Everyone talks about exfoliating, but, whether they do it or not is another story. For many people, the most important skincare step is removing makeup, but what about removing the dead skin cells and dirt that’s setting up camp on your face?
Exfoliating isn’t as black and white as it may seem. Exfoliating comes in two categories, physical and chemical, and while they act on doing the same thing (removing dead skin cells), the way they do it is very different.
If you find yourself questioning which is right for you, then you’ve come to the right place. Wonder no more whether you should be scrubbing or using peels, because the categories of exfoliation are about to become your specialised subject!
What are they?
The best way to recognise if something is a physical exfoliant is to ask yourself if you need to physically work it into the skin. If the answer is yes, then you have your answer! Usually made up of grainy particles, physical exfoliants work on the surface to remove dead skin cells, helping to promote cell turn over and leave your complexion feeling super-fresh. The Ole Henriksen Walnut Complexion Scrub is the perfect example of a physical exfoliant, powered by the mild abrasive power of walnut powder.
Who are they for?
Physical exfoliators can be used by a number of different skin types, there are just a few things you’ll need to consider before you start scrubbing.
• Do you have sensitive skin? If yes, maybe sit this one out and skip to chemical exfoliators, the grainy particles may irritate your skin and do more harm than good.
• Do you have acne? Chemical exfoliants may be a better choice for you, you don’t want to cause any more redness or irritation to your skin.
If you answered no to both the above questions then physical exfoliants may be your skin’s new best friend. Oily and blemish-prone skin types will see major benefits from physical exfoliants as they’ll help to unclog pores and rid the skin of dirt and excess oil.
When should I use it?
The recommended usage for many exfoliators is 3 times a week. But, the real answer to this question lies within your skin. Those with super-oily complexions may see the benefits of increasing this to 4 times a week whereas combination skin types may irritate their skin by doing this.
And, sorry to throw a curve ball in but over-exfoliating can be just as bad as not exfoliating at all. Over-scrubbing will leave your skin vulnerable as it exfoliates away the healthy skin cells that protect your skin’s natural barrier.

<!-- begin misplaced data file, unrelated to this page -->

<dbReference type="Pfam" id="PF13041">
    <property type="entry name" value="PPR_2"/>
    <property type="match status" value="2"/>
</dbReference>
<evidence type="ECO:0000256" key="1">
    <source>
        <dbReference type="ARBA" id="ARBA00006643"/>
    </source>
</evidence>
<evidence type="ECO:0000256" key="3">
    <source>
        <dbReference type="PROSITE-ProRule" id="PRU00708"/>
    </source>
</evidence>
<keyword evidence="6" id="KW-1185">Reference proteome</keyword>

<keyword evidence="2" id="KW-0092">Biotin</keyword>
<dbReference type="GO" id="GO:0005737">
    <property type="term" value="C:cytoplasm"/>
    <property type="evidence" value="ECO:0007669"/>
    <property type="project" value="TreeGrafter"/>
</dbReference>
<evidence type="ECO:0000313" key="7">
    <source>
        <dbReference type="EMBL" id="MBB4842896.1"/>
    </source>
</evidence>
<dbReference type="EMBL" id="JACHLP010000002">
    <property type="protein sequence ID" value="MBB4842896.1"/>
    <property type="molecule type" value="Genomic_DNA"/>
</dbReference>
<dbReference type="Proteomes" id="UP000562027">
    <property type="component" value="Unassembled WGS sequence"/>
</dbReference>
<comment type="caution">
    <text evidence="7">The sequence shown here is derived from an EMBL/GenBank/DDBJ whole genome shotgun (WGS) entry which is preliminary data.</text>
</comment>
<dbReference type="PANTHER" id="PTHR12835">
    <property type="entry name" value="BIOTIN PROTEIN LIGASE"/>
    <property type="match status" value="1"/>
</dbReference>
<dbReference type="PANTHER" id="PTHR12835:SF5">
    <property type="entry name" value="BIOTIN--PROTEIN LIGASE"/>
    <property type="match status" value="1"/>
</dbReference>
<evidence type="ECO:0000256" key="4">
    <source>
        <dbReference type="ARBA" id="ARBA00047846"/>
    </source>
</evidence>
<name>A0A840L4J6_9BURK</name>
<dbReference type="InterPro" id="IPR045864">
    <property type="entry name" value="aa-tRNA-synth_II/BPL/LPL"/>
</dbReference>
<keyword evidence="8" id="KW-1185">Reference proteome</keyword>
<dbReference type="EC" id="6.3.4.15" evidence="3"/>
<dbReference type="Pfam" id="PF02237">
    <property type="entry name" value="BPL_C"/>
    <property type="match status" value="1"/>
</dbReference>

Shininess, breakouts and puffiness are signs you’ve over done it, so if you notice any of these give your skin a rest and think about cutting your exfoliating routine down to 1-2 times a week.
What are they?
Opposite to physical exfoliators, chemical exfoliators don’t need to be worked into the skin. Made up of different chemicals that work to break down dead skin cells and impurities, chemical exfoliants are what I like to refer to as ‘invisible exfoliators’.
There are two types of these invisible exfoliants, AHA’s (alpha-hydroxy acids) the most common being glycolic and lactic and BHA’s (beta-hydroxy acids), which specifically refers to salicylic acid.
Here’s a quick run-down of their differences:
• AHA’s – Glycolic Acid and Lactic Acid: These tiny molecules penetrate the upper layer of the skin and dissolve dead skin cells and promote cell regeneration. Glycolic Acid is the stronger of the two but both are commonly used in chemical exfoliants. If you want to find an exfoliator with both the Ole Henriksen Lemon Strip Flash Peel is the perfect candidate.
• BHA’s – Salicylic Acid: This acid will do the same thing as AHA’s and more. Not only can it penetrate the upper layers of the skin but it can penetrate and unclog pores (if this sounds up your street check out the Vichy Normaderm Purifying Pore-Tightening Toning Lotion), salicylic acid is also anti-inflammatory and anti-irritant, perfect for those with acne-prone skin.
Who are they for?
As I mentioned above, chemical exfoliators are a great choice if you have acne as they work deep down to remove dirt and impurites. Chemical exfoliators are also a great option for those with sensitive skin as you won’t get the harsh abrasive action you would with a physical exfoliant, however I would suggest patch tests if your skin is super sensitive. Ageing skin will also benefit from using chemical exfoliants as the acids will help to smooth fine lines and wrinkles.
When should I use it?
The strength of the chemical exfoliator you choose will distinguish how many times a week you’ll use it. Over-using chemical exfoliators with high quantities of AHA’s and BHA’s may prove to be redundant and harmful to your skin so bear in mind their strength when you’re planning your exfoliating rota.
When should I use a chemical and a physical exfoliator?
Any skin type could switch back and forth from chemical and physical exfoliators but there’s one skin type that’ll benefit from using them both the most, and that is ageing skin. Physical exfoliators will help increase micro-circultation and a chemical exfoliator will penetrate deep down to smooth fine lines. The Ole Henriksen Power Peel Pods kit is the ideal way to factor chemical and physical exfoliants in to your routine, comprising of a 3-step system that works on the skin’s upper and lower layers.
Over to you!
Still need a little help finding the exfoliator perfect for you? Leave a comment down below or tweet us @escentual!